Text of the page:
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Diana Remaley, LMT
Diana@RemaleyMassage.com
(203)292-5362
19 Compo Road South
Westport, CT

Stretching the Back of the Knee

Are you noticing a little tension when you flex your knees?

I often have clients come in with pain in their knees. The knee is a complicated joint; it's difficult to say with certainty that the pain experienced here is muscular and not joint-related. However, there is a stretch we an perform [GENTLY!] to try to release some tension in the area. If pain persists after this stretch and some massages, it's likely time to see your sports doctor.

Anatomy Lesson:

The knee is composed of a number of muscles and tendons, but for our purposes, we'll focus on a few of them: Gastrocnemius and Plantaris (which are part of our "calf" muscles), Biceps Femoris, Semimembranosus, Semitendonosus, Sartorius and Gracilis (which are part of our "hamstring" muscles). These muscles meet at the knee and form the meaty part of the back of our knees, the part you can grab on to on either side when you bend your knee.

Since these muscles are behind the knee, in order to stretch them, we want to straighten the knee. However, "locking" the knee, as we call it, is actually hyperextending the joint; that is, pushing it too far beyond it's normal range of motion. So this stretch cannot occur when we are standing. We also want to avoid hyperextension even when we're sitting, so this stretch is one we perform by pushing against ourselves.

The Stretch:

Sitting comfortably, on a soft surface, raise one leg. Lean forward to comfortably hold the bottom of that foot on the pinky toe side. If you find this stresses your lower back, you can roll backward on to your back and raise your leg straight up above yourself.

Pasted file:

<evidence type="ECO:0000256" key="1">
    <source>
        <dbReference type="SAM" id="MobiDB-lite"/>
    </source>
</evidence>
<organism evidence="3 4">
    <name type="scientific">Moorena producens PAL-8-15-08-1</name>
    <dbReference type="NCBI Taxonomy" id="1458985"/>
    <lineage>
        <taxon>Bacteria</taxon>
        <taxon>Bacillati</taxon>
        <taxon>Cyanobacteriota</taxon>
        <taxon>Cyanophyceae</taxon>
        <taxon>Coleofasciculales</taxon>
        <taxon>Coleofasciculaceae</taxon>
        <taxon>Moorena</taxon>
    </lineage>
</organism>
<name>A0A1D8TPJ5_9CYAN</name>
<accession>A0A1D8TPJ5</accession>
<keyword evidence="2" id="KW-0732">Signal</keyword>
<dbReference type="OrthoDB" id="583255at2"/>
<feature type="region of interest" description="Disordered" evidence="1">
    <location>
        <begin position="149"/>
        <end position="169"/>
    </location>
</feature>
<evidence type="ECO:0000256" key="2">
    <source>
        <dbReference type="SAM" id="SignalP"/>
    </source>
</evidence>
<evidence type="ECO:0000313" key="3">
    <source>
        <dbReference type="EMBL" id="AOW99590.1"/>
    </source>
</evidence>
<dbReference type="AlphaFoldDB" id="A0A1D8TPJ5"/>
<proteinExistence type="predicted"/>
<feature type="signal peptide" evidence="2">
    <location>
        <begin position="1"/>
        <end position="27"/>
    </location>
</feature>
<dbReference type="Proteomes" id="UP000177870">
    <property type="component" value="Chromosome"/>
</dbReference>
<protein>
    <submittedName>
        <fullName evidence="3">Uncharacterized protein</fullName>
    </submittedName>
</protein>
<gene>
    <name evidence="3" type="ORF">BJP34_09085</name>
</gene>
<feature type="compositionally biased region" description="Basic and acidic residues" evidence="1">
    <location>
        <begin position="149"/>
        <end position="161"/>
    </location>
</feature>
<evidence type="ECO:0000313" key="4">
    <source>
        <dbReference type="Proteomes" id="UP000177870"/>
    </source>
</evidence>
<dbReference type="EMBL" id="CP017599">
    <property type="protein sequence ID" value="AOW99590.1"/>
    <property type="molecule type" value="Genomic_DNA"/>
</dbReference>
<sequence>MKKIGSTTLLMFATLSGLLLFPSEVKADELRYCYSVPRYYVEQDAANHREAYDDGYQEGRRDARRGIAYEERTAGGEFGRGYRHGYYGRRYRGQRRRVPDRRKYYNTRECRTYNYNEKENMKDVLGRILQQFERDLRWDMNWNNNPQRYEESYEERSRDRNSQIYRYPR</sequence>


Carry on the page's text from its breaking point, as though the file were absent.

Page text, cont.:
Gently and slowly push your foot away from your body, while still holding it. Your hand is keeping your foot from actually moving, yet your muscles are activating to try to push the knee straight. This avoids hyperextension but still activates the correct muscles. You'll have to bend forward in order keep holding your foot as you straighten the leg. Don't let any stress develop in your lower back. If you feel pain while straightening, back off and bend the leg back to neutral.

You only need to hold this stretch for about 10 seconds; any longer and you're putting a bit of strain on the tendons and ligaments. Move really slowly and deliberately, and if you notice any pain, back off.

This is a good stretch to perform after a workout; it should serve to calm down both the calf and hamstring muscles. Just take it very slowly and gently!

Of course, this will only stretch a small portion of these muscles. If you're noticing tension still hanging around, it's probably time to book a massage therapy session. We can run through more stretches and techniques together to try to get you back to 100%. I'll see you in my Westport office!



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Diana Remaley, LMT
Diana@RemaleyMassage.com
(203)292-5362
19 Compo Road South
Westport, CT